YouthPride Executive Director Terence McPhaul filed a lawsuit for nearly $1 million against an Atlanta Mercedes-Benz dealership on Feb. 28 saying its technicians never fixed a continuous oil leak in his vehicle.

McPhaul is suing the car dealership as an individual, not on behalf of the LGBT youth group.

McPhaul and YouthPride also recently countersued Inman Park UMC after the church, the agency's landlord, alleges YouthPride, an organization serving gay, lesbian, bisexual, transgender and queer youth agest 13-24 in metro Atlanta, has not paid more than $40,000 in rent.

McPhaul filed his lawsuit on Feb. 28 against Mercedes-Benz dealership RBM North of Atlanta “pro se” — meaning he is representing himself — for nearly $1 million because he claims  employees at the Atlanta dealership called him “paranoid” for his ongoing complaints of an oil leak.

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[UPDATE] YouthPride files counterclaim against landlord Inman Park United Methodist Church

YouthPride is digging in to fight the lawsuit filed against the LGBT youth group by its landlord Inman Park United Methodist Church, which says the LGBT youth group nonprofit owes more than $40,000 in back rent.

A court date is set for March 20 in Fulton Magistrate Court to try to settle the dispute, according to online documents filed with Fulton Magistrate Court. The notice was mailed out to the church on Tuesday, March 13.

Inman Park UMC filed its lawsuit against YouthPride in Fulton Magistrate Court on Feb. 17 including an eviction notice to be served on the organization mandating it leave the premises.

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Independent task force releases YouthPride findings ahead of tonight’s community forum

The independent task force investigating the ongoing viability of YouthPride released its findings today ahead of a planned community forum set for 7 p.m. tonight at Saint Mark United Methodist Church.

The report was originally intended to be completed last month, but was “delayed due to a failure of YouthPride leadership to adhere to their previously agreed cooperation with the Task Force,” according to task force member Charlie Stadtlander.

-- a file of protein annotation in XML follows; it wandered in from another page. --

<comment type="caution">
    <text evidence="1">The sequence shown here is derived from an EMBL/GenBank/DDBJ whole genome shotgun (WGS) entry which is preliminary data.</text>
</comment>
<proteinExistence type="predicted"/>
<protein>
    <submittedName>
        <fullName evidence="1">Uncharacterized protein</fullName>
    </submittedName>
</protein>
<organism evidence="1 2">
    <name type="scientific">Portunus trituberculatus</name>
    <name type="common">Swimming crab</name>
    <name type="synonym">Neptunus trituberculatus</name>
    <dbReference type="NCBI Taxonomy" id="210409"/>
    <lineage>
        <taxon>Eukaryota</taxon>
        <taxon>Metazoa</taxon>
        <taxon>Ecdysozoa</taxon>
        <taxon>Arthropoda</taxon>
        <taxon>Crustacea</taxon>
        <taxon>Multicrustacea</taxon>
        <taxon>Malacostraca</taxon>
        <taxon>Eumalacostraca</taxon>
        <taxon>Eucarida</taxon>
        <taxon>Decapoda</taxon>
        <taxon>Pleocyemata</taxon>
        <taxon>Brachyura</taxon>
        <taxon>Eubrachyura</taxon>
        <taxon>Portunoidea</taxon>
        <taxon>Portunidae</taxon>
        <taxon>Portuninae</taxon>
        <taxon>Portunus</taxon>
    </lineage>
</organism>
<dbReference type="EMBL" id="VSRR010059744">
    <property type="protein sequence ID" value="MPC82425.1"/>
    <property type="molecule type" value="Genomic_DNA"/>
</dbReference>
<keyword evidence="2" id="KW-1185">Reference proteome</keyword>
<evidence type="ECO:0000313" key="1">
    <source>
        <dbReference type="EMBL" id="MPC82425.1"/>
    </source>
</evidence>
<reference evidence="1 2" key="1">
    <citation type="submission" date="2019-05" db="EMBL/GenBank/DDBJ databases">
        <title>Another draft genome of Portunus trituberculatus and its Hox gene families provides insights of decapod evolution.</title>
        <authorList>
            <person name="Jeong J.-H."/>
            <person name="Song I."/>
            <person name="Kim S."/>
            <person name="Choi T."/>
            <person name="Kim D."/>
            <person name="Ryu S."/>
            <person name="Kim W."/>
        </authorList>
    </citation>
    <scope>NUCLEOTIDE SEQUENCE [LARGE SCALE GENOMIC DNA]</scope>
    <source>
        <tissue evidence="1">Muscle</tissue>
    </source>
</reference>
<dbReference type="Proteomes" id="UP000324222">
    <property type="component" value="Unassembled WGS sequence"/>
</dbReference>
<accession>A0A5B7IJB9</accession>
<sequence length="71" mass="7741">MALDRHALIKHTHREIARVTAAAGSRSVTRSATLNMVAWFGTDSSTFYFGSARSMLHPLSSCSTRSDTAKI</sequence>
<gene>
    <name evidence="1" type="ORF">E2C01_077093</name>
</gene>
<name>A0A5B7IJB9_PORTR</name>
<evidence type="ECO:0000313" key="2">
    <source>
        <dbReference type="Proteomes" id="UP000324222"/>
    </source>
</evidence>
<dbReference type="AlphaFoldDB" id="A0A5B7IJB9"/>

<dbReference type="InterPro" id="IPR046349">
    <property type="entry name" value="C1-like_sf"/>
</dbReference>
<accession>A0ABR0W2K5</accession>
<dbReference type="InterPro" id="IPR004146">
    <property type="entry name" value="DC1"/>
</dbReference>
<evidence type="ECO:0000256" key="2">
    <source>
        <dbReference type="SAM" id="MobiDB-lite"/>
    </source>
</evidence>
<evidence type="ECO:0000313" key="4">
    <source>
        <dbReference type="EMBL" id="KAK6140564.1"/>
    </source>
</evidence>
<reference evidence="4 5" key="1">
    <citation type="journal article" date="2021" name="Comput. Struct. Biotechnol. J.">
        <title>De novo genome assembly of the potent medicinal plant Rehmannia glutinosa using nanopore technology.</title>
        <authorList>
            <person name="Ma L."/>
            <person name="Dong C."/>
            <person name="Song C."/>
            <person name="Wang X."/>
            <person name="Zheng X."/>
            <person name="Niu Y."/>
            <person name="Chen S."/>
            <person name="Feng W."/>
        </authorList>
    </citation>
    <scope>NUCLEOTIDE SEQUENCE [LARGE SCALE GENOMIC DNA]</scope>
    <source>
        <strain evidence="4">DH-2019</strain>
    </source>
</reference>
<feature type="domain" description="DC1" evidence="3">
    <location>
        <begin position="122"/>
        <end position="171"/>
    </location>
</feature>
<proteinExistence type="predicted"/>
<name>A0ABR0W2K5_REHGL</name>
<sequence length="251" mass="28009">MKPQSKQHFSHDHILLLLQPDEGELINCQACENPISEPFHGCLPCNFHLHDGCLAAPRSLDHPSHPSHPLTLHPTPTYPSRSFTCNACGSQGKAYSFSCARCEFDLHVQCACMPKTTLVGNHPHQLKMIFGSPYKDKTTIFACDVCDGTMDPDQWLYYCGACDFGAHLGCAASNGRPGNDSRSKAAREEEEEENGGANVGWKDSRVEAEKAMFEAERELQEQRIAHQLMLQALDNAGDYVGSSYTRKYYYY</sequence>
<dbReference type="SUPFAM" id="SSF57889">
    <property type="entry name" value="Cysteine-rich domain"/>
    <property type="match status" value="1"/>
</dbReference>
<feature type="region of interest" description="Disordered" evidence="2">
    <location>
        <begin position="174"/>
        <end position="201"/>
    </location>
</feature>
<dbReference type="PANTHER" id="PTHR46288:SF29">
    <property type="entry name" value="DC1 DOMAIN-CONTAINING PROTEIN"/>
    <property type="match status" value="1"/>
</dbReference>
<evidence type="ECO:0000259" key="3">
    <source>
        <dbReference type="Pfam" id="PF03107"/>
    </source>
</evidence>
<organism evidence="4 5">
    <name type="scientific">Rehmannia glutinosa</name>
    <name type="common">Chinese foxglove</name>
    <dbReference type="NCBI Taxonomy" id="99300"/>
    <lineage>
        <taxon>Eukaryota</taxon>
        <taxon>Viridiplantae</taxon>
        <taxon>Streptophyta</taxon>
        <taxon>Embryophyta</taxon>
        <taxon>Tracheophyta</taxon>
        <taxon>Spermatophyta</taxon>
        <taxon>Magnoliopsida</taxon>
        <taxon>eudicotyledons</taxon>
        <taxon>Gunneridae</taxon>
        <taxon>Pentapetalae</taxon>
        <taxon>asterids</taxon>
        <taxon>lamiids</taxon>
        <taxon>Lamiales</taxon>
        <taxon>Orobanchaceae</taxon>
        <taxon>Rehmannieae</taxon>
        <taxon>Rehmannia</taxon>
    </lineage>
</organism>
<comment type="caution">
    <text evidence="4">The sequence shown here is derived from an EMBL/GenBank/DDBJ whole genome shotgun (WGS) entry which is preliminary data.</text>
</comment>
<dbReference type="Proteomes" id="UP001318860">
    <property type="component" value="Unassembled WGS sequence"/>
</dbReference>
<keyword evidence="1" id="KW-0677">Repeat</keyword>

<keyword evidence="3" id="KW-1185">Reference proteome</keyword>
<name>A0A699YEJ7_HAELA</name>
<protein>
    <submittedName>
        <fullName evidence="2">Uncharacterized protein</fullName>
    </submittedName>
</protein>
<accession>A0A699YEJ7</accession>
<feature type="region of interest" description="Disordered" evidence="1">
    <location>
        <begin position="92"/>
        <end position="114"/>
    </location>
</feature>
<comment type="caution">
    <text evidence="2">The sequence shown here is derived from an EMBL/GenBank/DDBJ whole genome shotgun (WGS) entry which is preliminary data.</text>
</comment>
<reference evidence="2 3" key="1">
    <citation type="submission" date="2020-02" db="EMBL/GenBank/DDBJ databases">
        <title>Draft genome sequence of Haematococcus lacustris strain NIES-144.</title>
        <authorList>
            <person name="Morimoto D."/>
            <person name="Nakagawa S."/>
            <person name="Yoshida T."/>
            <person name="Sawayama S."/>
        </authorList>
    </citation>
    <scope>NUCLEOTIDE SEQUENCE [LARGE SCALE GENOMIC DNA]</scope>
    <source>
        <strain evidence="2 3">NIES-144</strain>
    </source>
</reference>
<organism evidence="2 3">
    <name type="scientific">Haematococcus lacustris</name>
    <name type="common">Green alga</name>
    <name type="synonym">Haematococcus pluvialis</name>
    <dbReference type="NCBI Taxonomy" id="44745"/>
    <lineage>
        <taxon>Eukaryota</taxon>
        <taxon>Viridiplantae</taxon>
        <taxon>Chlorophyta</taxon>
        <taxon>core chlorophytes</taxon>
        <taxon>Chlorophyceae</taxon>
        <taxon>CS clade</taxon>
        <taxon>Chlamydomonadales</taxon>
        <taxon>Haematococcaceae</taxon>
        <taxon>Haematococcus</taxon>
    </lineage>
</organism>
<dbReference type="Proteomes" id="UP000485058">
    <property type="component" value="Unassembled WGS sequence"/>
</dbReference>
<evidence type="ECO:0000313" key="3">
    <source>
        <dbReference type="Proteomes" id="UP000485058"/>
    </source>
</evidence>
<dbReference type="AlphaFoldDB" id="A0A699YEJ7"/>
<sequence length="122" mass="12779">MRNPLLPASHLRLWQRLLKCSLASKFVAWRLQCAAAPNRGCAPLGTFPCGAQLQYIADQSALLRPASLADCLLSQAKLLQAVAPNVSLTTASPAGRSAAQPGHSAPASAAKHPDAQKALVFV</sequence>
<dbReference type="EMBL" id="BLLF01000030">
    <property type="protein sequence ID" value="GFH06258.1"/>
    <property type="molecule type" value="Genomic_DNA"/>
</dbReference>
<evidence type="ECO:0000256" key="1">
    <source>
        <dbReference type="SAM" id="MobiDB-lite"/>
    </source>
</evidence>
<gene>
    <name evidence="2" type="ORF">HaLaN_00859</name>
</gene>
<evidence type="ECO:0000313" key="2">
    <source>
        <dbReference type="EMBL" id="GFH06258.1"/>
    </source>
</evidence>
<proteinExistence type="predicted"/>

Among the report's findings are that the organization is violating its own bylaws by not having a fully staffed board of directors, YouthPride has no evidence its filed 941 payroll tax filings for Sept. 2011 or Dec. 2011, personal medical records of clients are unaccounted – possibly violating HIPPA regulations –  and the organization's last annual budget was ended in September 2011.

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Task force: No more cooperation from YouthPride officials to determine organization’s viability

A planned Feb. 24 report assessing YouthPride's viability as it moves into the future was not finished because documents were not made available from the organization's leadership to volunteer task force members as promised, according to a statement released today.

A community forum on the viability of YouthPride is set for Tuesday, March 6, at 7 p.m. at St. Mark United Methodist Church. YouthPride, founded in 1995, serves lesbian, gay, bisexual, transgender and queer youth ages 13-24 in metro Atlanta.

In December, the agency's executive director, Terence McPhaul, made a public plea to raise $40,000 or it would be forced to close in 60 days. That money has not been raised, but the agency continues to operate despite questions about whether it is a legal entity because it has no formal board of directors and only an executive director who is operating the agency.